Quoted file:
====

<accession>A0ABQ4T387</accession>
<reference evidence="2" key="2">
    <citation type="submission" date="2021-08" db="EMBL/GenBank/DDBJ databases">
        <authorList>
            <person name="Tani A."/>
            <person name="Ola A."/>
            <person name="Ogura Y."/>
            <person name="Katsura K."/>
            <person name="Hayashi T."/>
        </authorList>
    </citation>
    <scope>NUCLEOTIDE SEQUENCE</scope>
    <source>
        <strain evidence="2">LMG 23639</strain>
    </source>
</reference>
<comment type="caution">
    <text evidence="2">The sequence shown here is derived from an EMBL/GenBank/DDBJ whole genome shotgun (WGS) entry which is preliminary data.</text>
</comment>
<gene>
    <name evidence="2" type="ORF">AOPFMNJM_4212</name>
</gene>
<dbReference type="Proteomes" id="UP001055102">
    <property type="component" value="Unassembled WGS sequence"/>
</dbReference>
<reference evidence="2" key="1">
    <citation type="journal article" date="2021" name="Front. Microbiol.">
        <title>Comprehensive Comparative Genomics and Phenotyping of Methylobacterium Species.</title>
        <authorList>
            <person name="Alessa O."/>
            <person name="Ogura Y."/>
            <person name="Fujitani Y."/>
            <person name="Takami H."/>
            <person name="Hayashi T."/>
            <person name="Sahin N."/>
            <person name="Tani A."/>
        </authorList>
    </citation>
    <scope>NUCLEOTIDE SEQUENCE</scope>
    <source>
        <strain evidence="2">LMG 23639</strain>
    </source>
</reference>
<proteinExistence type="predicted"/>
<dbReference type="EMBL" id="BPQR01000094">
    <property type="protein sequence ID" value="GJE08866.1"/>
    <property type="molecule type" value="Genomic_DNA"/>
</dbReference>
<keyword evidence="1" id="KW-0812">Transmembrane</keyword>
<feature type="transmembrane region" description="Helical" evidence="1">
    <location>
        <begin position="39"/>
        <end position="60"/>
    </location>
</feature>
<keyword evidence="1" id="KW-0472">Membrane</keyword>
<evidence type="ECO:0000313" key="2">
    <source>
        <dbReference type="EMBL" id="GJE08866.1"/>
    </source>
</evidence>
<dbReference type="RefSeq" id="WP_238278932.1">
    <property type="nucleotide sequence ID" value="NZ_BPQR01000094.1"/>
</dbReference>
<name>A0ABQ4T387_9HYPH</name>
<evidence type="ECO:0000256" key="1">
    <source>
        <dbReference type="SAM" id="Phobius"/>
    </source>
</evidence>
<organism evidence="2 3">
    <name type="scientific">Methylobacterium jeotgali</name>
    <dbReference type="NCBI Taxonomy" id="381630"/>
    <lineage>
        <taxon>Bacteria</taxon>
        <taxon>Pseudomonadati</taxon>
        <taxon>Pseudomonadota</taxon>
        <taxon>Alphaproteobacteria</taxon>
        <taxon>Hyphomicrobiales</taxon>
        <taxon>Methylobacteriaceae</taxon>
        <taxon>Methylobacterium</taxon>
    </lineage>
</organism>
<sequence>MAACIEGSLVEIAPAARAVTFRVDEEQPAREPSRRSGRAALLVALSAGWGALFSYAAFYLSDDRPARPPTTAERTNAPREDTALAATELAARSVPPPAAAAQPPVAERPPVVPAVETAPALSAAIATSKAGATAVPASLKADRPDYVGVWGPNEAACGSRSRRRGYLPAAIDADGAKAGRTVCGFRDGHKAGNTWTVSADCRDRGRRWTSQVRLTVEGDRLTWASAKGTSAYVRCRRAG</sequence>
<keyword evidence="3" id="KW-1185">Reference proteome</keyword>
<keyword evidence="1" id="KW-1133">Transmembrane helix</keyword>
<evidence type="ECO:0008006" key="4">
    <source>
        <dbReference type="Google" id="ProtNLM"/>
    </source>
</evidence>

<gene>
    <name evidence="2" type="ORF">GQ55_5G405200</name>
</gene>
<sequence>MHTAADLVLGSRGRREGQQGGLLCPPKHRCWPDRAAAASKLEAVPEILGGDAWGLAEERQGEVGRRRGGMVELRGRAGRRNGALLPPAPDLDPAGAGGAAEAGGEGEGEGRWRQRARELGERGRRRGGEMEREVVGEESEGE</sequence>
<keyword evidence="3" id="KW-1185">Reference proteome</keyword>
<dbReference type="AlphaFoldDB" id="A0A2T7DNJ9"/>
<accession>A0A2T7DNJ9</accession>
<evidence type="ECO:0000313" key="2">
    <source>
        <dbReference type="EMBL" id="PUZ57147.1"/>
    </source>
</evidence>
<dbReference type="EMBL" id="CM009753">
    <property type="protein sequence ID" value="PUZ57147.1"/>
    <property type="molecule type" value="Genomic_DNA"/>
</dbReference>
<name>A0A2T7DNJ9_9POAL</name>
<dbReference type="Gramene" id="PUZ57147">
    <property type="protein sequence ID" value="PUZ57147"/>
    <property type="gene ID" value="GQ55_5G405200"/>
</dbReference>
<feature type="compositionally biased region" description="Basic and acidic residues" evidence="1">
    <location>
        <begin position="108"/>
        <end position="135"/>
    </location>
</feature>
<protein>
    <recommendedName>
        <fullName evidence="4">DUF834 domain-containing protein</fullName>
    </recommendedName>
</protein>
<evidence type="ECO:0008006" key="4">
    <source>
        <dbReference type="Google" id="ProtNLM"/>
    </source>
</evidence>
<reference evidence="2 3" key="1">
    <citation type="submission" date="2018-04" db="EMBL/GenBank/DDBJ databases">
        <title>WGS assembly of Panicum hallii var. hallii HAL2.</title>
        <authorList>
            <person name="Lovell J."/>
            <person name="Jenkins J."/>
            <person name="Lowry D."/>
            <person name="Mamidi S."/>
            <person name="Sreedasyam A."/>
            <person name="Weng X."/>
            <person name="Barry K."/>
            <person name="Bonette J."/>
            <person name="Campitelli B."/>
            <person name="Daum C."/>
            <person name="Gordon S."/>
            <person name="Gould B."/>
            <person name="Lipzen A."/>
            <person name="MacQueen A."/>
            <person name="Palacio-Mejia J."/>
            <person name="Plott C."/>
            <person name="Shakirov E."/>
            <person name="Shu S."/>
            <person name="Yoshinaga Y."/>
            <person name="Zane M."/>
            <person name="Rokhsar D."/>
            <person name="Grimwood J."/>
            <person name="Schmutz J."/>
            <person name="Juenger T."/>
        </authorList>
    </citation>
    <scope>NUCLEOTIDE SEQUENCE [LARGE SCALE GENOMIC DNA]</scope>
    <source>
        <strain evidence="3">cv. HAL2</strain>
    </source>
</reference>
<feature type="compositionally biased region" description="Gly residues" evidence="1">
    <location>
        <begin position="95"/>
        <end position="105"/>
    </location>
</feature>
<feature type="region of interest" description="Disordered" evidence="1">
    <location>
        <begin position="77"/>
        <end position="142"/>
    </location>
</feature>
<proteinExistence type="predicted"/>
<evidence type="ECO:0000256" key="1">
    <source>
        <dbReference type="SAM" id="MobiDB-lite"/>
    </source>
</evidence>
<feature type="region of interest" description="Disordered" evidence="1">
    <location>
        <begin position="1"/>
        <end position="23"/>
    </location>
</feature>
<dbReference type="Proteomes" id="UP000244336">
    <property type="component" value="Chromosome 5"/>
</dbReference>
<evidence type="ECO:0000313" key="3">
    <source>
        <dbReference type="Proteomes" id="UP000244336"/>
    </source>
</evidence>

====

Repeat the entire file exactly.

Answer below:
<accession>A0ABQ4T387</accession>
<reference evidence="2" key="2">
    <citation type="submission" date="2021-08" db="EMBL/GenBank/DDBJ databases">
        <authorList>
            <person name="Tani A."/>
            <person name="Ola A."/>
            <person name="Ogura Y."/>
            <person name="Katsura K."/>
            <person name="Hayashi T."/>
        </authorList>
    </citation>
    <scope>NUCLEOTIDE SEQUENCE</scope>
    <source>
        <strain evidence="2">LMG 23639</strain>
    </source>
</reference>
<comment type="caution">
    <text evidence="2">The sequence shown here is derived from an EMBL/GenBank/DDBJ whole genome shotgun (WGS) entry which is preliminary data.</text>
</comment>
<gene>
    <name evidence="2" type="ORF">AOPFMNJM_4212</name>
</gene>
<dbReference type="Proteomes" id="UP001055102">
    <property type="component" value="Unassembled WGS sequence"/>
</dbReference>
<reference evidence="2" key="1">
    <citation type="journal article" date="2021" name="Front. Microbiol.">
        <title>Comprehensive Comparative Genomics and Phenotyping of Methylobacterium Species.</title>
        <authorList>
            <person name="Alessa O."/>
            <person name="Ogura Y."/>
            <person name="Fujitani Y."/>
            <person name="Takami H."/>
            <person name="Hayashi T."/>
            <person name="Sahin N."/>
            <person name="Tani A."/>
        </authorList>
    </citation>
    <scope>NUCLEOTIDE SEQUENCE</scope>
    <source>
        <strain evidence="2">LMG 23639</strain>
    </source>
</reference>
<proteinExistence type="predicted"/>
<dbReference type="EMBL" id="BPQR01000094">
    <property type="protein sequence ID" value="GJE08866.1"/>
    <property type="molecule type" value="Genomic_DNA"/>
</dbReference>
<keyword evidence="1" id="KW-0812">Transmembrane</keyword>
<feature type="transmembrane region" description="Helical" evidence="1">
    <location>
        <begin position="39"/>
        <end position="60"/>
    </location>
</feature>
<keyword evidence="1" id="KW-0472">Membrane</keyword>
<evidence type="ECO:0000313" key="2">
    <source>
        <dbReference type="EMBL" id="GJE08866.1"/>
    </source>
</evidence>
<dbReference type="RefSeq" id="WP_238278932.1">
    <property type="nucleotide sequence ID" value="NZ_BPQR01000094.1"/>
</dbReference>
<name>A0ABQ4T387_9HYPH</name>
<evidence type="ECO:0000256" key="1">
    <source>
        <dbReference type="SAM" id="Phobius"/>
    </source>
</evidence>
<organism evidence="2 3">
    <name type="scientific">Methylobacterium jeotgali</name>
    <dbReference type="NCBI Taxonomy" id="381630"/>
    <lineage>
        <taxon>Bacteria</taxon>
        <taxon>Pseudomonadati</taxon>
        <taxon>Pseudomonadota</taxon>
        <taxon>Alphaproteobacteria</taxon>
        <taxon>Hyphomicrobiales</taxon>
        <taxon>Methylobacteriaceae</taxon>
        <taxon>Methylobacterium</taxon>
    </lineage>
</organism>
<sequence>MAACIEGSLVEIAPAARAVTFRVDEEQPAREPSRRSGRAALLVALSAGWGALFSYAAFYLSDDRPARPPTTAERTNAPREDTALAATELAARSVPPPAAAAQPPVAERPPVVPAVETAPALSAAIATSKAGATAVPASLKADRPDYVGVWGPNEAACGSRSRRRGYLPAAIDADGAKAGRTVCGFRDGHKAGNTWTVSADCRDRGRRWTSQVRLTVEGDRLTWASAKGTSAYVRCRRAG</sequence>
<keyword evidence="3" id="KW-1185">Reference proteome</keyword>
<keyword evidence="1" id="KW-1133">Transmembrane helix</keyword>
<evidence type="ECO:0008006" key="4">
    <source>
        <dbReference type="Google" id="ProtNLM"/>
    </source>
</evidence>

<gene>
    <name evidence="2" type="ORF">GQ55_5G405200</name>
</gene>
<sequence>MHTAADLVLGSRGRREGQQGGLLCPPKHRCWPDRAAAASKLEAVPEILGGDAWGLAEERQGEVGRRRGGMVELRGRAGRRNGALLPPAPDLDPAGAGGAAEAGGEGEGEGRWRQRARELGERGRRRGGEMEREVVGEESEGE</sequence>
<keyword evidence="3" id="KW-1185">Reference proteome</keyword>
<dbReference type="AlphaFoldDB" id="A0A2T7DNJ9"/>
<accession>A0A2T7DNJ9</accession>
<evidence type="ECO:0000313" key="2">
    <source>
        <dbReference type="EMBL" id="PUZ57147.1"/>
    </source>
</evidence>
<dbReference type="EMBL" id="CM009753">
    <property type="protein sequence ID" value="PUZ57147.1"/>
    <property type="molecule type" value="Genomic_DNA"/>
</dbReference>
<name>A0A2T7DNJ9_9POAL</name>
<dbReference type="Gramene" id="PUZ57147">
    <property type="protein sequence ID" value="PUZ57147"/>
    <property type="gene ID" value="GQ55_5G405200"/>
</dbReference>
<feature type="compositionally biased region" description="Basic and acidic residues" evidence="1">
    <location>
        <begin position="108"/>
        <end position="135"/>
    </location>
</feature>
<protein>
    <recommendedName>
        <fullName evidence="4">DUF834 domain-containing protein</fullName>
    </recommendedName>
</protein>
<evidence type="ECO:0008006" key="4">
    <source>
        <dbReference type="Google" id="ProtNLM"/>
    </source>
</evidence>
<reference evidence="2 3" key="1">
    <citation type="submission" date="2018-04" db="EMBL/GenBank/DDBJ databases">
        <title>WGS assembly of Panicum hallii var. hallii HAL2.</title>
        <authorList>
            <person name="Lovell J."/>
            <person name="Jenkins J."/>
            <person name="Lowry D."/>
            <person name="Mamidi S."/>
            <person name="Sreedasyam A."/>
            <person name="Weng X."/>
            <person name="Barry K."/>
            <person name="Bonette J."/>
            <person name="Campitelli B."/>
            <person name="Daum C."/>
            <person name="Gordon S."/>
            <person name="Gould B."/>
            <person name="Lipzen A."/>
            <person name="MacQueen A."/>
            <person name="Palacio-Mejia J."/>
            <person name="Plott C."/>
            <person name="Shakirov E."/>
            <person name="Shu S."/>
            <person name="Yoshinaga Y."/>
            <person name="Zane M."/>
            <person name="Rokhsar D."/>
            <person name="Grimwood J."/>
            <person name="Schmutz J."/>
            <person name="Juenger T."/>
        </authorList>
    </citation>
    <scope>NUCLEOTIDE SEQUENCE [LARGE SCALE GENOMIC DNA]</scope>
    <source>
        <strain evidence="3">cv. HAL2</strain>
    </source>
</reference>
<feature type="compositionally biased region" description="Gly residues" evidence="1">
    <location>
        <begin position="95"/>
        <end position="105"/>
    </location>
</feature>
<feature type="region of interest" description="Disordered" evidence="1">
    <location>
        <begin position="77"/>
        <end position="142"/>
    </location>
</feature>
<proteinExistence type="predicted"/>
<evidence type="ECO:0000256" key="1">
    <source>
        <dbReference type="SAM" id="MobiDB-lite"/>
    </source>
</evidence>
<feature type="region of interest" description="Disordered" evidence="1">
    <location>
        <begin position="1"/>
        <end position="23"/>
    </location>
</feature>
<dbReference type="Proteomes" id="UP000244336">
    <property type="component" value="Chromosome 5"/>
</dbReference>
<evidence type="ECO:0000313" key="3">
    <source>
        <dbReference type="Proteomes" id="UP000244336"/>
    </source>
</evidence>